Sustainable preservation at London Metropolitan Archives
Climate change and ecosystem breakdown is the greatest crisis that humanity has ever faced, and perhaps the most dangerous threat to all forms of life in our planet’s history. No aspect of our lives or the societies that sustain them will be unaffected. What is London Metropolitan Archives doing to help address the climate and environmental crisis? Conservator Tom Bower outlines the measures we are taking at LMA to reduce our environmental impact while at the same time safeguarding the collections in our care.
One of the most important ways to change our environmental impact is through how we use materials. At LMA, we try to use resources more efficiently and reduce waste at all levels. For example, to reduce plastic waste we installed chilled drinking water taps as an alternative to water coolers with disposable plastic tanks, and switched to reusable glasses and cups rather than disposable ones. During the Covid-19 pandemic, we have prioritised regular hand washing rather than using single-use nitrile gloves, as well as providing all staff with washable, reusable cotton face masks.
When a material is no longer required for its original purpose, we try to reuse it whenever we can. For example, our archive box-making service re-uses the plastic film that the board for the boxes is delivered in as a wrapping for the finished boxes when they are sent to customers. We also re-use offcuts of materials, and adapt old boxes, folders and other materials for new purposes as much as possible. After exhibitions, we keep Perspex display stands and glazing for frames and try to re-use them in future exhibitions. If it is not possible to use them for another exhibition, there may be other uses for them. For example, Perspex glazing can be re-used as a lid for humidity chambers during conservation treatments.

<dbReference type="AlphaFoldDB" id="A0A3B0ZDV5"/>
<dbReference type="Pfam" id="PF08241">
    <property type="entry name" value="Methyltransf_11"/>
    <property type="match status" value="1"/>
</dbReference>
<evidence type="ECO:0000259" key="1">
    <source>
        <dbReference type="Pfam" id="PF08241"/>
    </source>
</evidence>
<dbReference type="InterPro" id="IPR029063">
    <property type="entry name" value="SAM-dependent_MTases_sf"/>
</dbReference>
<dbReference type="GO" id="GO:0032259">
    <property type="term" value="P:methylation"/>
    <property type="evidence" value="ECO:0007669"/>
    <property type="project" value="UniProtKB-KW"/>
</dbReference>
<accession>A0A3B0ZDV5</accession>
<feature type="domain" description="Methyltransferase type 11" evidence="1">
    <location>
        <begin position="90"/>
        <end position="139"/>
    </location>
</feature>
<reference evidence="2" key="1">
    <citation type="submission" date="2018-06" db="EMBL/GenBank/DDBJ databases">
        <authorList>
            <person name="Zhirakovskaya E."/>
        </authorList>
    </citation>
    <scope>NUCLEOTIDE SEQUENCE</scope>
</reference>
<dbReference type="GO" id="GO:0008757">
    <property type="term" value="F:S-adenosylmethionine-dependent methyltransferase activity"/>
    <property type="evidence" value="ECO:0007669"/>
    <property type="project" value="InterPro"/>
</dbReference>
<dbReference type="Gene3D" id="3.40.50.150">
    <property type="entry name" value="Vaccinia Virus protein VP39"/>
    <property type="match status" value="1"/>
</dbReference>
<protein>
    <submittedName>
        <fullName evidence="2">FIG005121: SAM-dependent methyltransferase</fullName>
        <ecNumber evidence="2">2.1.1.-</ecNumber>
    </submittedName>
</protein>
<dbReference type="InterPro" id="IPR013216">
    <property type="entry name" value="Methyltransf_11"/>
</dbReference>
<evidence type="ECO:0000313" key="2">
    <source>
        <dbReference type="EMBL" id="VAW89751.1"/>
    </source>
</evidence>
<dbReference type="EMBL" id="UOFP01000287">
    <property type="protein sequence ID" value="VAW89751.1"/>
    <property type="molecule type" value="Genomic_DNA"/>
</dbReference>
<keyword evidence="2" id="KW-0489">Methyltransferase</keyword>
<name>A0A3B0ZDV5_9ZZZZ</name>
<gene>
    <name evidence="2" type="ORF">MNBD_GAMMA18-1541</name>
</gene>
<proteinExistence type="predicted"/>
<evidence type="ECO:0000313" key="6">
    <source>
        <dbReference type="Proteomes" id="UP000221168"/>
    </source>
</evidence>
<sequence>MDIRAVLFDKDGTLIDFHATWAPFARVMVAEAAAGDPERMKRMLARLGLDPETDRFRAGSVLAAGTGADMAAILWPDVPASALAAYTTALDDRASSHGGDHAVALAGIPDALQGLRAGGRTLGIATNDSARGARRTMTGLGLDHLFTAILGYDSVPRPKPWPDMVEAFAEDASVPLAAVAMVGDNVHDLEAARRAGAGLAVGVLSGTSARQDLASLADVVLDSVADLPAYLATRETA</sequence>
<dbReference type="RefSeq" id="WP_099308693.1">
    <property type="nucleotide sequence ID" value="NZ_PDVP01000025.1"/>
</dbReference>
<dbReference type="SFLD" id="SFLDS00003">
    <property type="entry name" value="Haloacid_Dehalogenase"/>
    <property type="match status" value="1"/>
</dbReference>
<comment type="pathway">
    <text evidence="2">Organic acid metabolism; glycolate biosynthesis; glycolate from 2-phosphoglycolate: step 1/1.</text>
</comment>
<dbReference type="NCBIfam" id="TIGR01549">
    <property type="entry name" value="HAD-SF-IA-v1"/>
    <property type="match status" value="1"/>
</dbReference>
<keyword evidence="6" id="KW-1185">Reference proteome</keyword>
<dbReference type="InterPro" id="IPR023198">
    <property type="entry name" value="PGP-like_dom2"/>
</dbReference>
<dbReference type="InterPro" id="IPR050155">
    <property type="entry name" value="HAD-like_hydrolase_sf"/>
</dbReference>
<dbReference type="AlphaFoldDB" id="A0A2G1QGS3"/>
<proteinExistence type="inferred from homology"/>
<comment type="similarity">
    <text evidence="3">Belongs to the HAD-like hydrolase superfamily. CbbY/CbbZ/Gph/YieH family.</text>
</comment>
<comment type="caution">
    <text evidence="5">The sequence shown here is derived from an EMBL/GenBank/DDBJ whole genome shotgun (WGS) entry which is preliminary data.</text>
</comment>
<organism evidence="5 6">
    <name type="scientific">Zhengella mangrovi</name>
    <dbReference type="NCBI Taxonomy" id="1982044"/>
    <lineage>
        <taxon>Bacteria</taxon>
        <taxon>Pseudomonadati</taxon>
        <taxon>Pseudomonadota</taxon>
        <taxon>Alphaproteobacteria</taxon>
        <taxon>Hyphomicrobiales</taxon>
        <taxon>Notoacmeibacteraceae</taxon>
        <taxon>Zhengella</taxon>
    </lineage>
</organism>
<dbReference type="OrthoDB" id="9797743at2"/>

We also encourage staff to use used photocopy papers for writing notes rather than using new paper sheets.
If a material is not reusable, then recycling is the next option. There are recycling bins throughout LMA and all staff are encouraged to recycle wherever possible.
Sometimes decisions taken to better preserve the collection can contribute to sustainability as well. For example, we try to use good quality, long-lasting materials for boxing and packaging historic items. The purpose of this is to protect historic objects from the long-term effects of decaying storage materials, but it has the added benefit of reducing the frequency with which packaging must be replaced in future.
However, there is still a lot more work to be done to ensure that all the materials used in archives are fully sustainable. Colleagues at organisations like Sustainability in Conservation (SiC) and the UCL Institute for Sustainable Heritage are working hard to research and promote eco-friendly materials and techniques within our sector.